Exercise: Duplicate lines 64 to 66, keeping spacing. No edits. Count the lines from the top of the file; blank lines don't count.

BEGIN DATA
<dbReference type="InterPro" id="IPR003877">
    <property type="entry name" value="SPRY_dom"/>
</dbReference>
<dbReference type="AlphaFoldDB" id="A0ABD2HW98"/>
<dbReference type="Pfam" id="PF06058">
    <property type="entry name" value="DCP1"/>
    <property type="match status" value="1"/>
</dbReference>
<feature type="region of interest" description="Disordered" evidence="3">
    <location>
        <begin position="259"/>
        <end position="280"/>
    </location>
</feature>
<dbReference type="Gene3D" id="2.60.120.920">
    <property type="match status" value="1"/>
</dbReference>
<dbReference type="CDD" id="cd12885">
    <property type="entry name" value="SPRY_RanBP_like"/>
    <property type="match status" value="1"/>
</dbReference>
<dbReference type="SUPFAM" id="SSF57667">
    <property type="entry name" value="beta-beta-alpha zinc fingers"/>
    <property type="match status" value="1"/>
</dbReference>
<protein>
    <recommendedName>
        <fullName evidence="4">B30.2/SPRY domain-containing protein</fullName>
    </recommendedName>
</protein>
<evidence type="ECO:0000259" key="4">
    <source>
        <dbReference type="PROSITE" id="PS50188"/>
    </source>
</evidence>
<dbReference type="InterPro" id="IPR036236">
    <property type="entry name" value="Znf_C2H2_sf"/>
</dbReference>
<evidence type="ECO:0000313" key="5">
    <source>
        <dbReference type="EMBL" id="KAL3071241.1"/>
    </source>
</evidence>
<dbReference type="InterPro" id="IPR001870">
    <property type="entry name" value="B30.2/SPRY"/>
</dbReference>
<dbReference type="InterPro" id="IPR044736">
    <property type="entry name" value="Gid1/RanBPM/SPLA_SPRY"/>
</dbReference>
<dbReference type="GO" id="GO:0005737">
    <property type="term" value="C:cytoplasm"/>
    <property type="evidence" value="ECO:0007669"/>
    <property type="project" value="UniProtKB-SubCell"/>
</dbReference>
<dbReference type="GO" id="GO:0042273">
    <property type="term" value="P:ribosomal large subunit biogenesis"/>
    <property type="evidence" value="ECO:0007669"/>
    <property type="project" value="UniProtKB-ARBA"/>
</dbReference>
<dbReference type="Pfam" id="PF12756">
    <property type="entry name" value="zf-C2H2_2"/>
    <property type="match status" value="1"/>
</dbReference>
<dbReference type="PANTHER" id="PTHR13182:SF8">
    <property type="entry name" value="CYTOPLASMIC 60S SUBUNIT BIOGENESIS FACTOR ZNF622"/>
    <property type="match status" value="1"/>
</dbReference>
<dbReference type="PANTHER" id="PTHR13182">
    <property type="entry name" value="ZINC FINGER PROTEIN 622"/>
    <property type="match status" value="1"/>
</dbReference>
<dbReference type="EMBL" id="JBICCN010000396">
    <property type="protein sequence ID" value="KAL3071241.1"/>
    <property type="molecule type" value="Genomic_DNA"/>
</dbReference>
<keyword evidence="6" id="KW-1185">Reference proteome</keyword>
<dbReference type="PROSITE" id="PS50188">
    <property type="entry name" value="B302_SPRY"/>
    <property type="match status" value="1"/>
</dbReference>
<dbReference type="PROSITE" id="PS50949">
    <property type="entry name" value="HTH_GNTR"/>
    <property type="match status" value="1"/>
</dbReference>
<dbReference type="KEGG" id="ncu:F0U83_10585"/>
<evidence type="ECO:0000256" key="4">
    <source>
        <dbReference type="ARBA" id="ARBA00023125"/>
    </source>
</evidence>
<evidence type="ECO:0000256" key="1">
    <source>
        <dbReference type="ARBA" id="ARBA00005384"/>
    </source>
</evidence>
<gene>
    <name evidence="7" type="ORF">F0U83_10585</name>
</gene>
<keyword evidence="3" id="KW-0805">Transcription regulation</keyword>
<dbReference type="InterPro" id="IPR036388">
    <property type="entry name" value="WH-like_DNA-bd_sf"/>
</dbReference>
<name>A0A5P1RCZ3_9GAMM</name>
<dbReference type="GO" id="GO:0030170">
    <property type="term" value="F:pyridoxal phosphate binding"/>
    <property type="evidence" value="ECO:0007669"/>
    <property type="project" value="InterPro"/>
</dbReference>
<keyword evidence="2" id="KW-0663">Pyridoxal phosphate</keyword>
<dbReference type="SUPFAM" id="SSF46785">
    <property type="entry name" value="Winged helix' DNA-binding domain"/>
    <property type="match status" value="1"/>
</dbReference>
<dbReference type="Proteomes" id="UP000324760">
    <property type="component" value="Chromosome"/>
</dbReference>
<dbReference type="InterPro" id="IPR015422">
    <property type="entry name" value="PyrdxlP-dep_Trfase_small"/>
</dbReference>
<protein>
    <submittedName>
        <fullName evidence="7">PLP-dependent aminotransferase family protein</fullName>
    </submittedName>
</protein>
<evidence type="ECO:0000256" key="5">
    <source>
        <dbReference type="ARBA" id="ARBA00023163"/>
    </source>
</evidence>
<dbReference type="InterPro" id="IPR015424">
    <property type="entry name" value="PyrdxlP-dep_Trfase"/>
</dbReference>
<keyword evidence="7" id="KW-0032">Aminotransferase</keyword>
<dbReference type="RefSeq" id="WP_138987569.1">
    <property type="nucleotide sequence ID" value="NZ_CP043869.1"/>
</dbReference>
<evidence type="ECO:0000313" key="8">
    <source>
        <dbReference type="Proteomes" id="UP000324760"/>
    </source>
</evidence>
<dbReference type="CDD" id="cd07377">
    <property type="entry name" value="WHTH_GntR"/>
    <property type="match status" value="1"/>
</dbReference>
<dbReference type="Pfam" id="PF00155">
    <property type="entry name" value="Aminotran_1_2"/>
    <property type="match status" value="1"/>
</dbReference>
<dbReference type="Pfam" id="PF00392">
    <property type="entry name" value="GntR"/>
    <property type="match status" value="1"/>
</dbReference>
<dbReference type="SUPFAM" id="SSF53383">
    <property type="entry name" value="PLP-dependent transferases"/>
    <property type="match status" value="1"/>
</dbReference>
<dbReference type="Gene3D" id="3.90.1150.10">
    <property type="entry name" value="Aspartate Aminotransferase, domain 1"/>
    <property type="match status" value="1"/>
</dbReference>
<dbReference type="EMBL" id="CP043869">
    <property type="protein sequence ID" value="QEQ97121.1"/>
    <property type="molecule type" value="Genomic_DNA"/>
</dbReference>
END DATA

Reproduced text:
<dbReference type="PANTHER" id="PTHR13182:SF8">
    <property type="entry name" value="CYTOPLASMIC 60S SUBUNIT BIOGENESIS FACTOR ZNF622"/>
    <property type="match status" value="1"/>